Seasonal Depression, or Fighting the Winter Blues

Seasonal Depression, or Fighting the Winter Blues

I've been fighting a bit of seasonal depression. The cold weather hits, leaves start to fall, and I just want to hunker down with a mug of something warm. Since it's hard for me to write at the moment, I'm interrupting my ABC blog series again for a brief PSA on winter or seasonal depression, and what you can do to help cope with the dark winter months. Some affiliate links are included for convenience.

 
Warm Drink Chilly Months
 

Although it's not overly common throughout the world, seasonal depression occurs most in women aged 20-30 and the further you are from the equator, the more likely it can become. There is even a name for it! Seasonal depression is clinically recognized as SAD, or seasonal affective disorder. It's interesting to note that the more time you spend outdoors in the summer, the less likely it is that seasonal depression will affect you. The sunlight you absorb during the summer months can help carry you through the winter.

Rather than the symptoms of clinical depression such as mood changes, feeling hopeless, or constantly agitated, usually seasonal affective disorder symptoms are a little less severe, including:

  • Having low energy

  • Hypersomnia

  • Overeating

  • Weight gain

  • Craving for carbohydrates

  • Social withdrawal (feel like “hibernating”)

My personal favorite thing to do on a chilly day when I want to stay in and busy is make a roast that takes all day. It warms up the house, makes everything feel cozy, it gives me something to do, and is full of protein and good fats as well. Before I share my recipe with you, here's some of the worst things you can do, and what you should do instead.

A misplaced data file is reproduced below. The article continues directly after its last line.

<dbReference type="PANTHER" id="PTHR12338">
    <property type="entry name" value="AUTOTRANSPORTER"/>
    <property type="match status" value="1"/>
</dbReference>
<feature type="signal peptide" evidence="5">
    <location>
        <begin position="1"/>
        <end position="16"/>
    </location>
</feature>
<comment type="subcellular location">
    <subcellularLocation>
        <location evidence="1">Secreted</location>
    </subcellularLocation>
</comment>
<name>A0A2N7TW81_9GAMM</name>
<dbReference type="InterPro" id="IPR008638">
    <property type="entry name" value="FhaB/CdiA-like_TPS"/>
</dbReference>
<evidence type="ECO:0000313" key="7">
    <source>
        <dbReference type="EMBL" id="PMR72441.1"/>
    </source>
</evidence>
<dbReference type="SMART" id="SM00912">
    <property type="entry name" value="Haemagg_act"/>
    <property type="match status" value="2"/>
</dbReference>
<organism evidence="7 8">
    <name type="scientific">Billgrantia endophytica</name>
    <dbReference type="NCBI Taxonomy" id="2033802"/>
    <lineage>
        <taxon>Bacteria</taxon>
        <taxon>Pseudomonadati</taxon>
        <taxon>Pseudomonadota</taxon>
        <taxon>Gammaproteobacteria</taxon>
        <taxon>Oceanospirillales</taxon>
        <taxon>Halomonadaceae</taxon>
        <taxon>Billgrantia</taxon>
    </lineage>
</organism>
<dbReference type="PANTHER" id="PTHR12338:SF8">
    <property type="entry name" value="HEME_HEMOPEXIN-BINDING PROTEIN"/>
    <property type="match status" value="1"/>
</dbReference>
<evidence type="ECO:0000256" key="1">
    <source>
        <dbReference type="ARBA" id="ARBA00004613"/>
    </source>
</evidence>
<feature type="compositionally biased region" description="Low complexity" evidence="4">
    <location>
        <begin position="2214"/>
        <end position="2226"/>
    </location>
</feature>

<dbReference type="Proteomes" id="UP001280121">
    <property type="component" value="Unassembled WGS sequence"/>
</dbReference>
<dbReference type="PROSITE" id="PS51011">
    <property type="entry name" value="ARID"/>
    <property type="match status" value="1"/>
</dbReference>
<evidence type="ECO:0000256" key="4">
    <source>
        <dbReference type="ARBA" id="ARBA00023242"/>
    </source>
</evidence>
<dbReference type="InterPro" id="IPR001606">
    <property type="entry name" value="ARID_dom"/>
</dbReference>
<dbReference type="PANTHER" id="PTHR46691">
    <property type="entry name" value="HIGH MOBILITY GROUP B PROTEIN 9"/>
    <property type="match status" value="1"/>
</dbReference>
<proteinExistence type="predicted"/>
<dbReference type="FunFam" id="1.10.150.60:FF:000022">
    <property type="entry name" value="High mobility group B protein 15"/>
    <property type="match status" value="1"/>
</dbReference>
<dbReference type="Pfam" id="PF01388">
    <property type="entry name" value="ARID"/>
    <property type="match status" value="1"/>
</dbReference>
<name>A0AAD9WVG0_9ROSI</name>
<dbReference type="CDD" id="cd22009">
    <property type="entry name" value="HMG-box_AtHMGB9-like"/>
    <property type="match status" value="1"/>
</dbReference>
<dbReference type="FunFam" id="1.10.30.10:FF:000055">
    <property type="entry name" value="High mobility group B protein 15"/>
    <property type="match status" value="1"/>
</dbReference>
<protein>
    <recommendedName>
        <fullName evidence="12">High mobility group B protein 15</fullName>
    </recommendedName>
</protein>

Pregnancy Seasonal Depression
 

Hibernate for the winter

This limits your vitamin D intake even more! Try to take brief walks or even bundle up for hikes, take "sun breaks" at work, or meditate outside for a few minutes. Whatever you can do to get yourself some sun will be wonderful for your skin, your overall mood, and possibly even help you sleep. When we don't get enough light during daytime hours, our sleep cycles can even be altered.

Load up on carbs

Vitamin D can be found in many food sources! Fatty fish such as salmon are recommended for reaching your daily allowance. You can also supplement your diet with mushrooms, eggs, or Vitamin D fortified milks. With daily time in the sun, just one of these sources would likely be enough to supplement your diet. You can always consult with a nutritionist for a detailed dietary plan.

Just a small 4-ounce serving of salmon offers us 265% of our daily recommended allowance of this critically important vitamin. As vitamin D can be stored, just 2.5 servings of salmon each week would get us all of the vitamin D we need.
— InterMountain Health Care

Isolate yourself

With any kind of depression or slump, keeping your feelings to yourself is always a bad idea. Reach out to friends, family, take a trip if you can! The holidays are coming up, and that's a great break for most of us from our day to day routine. Take advantage of it! If you don't have family nearby, now is a great time of the year for volunteering. By giving to others, you'll get time out of the house and some joy as well.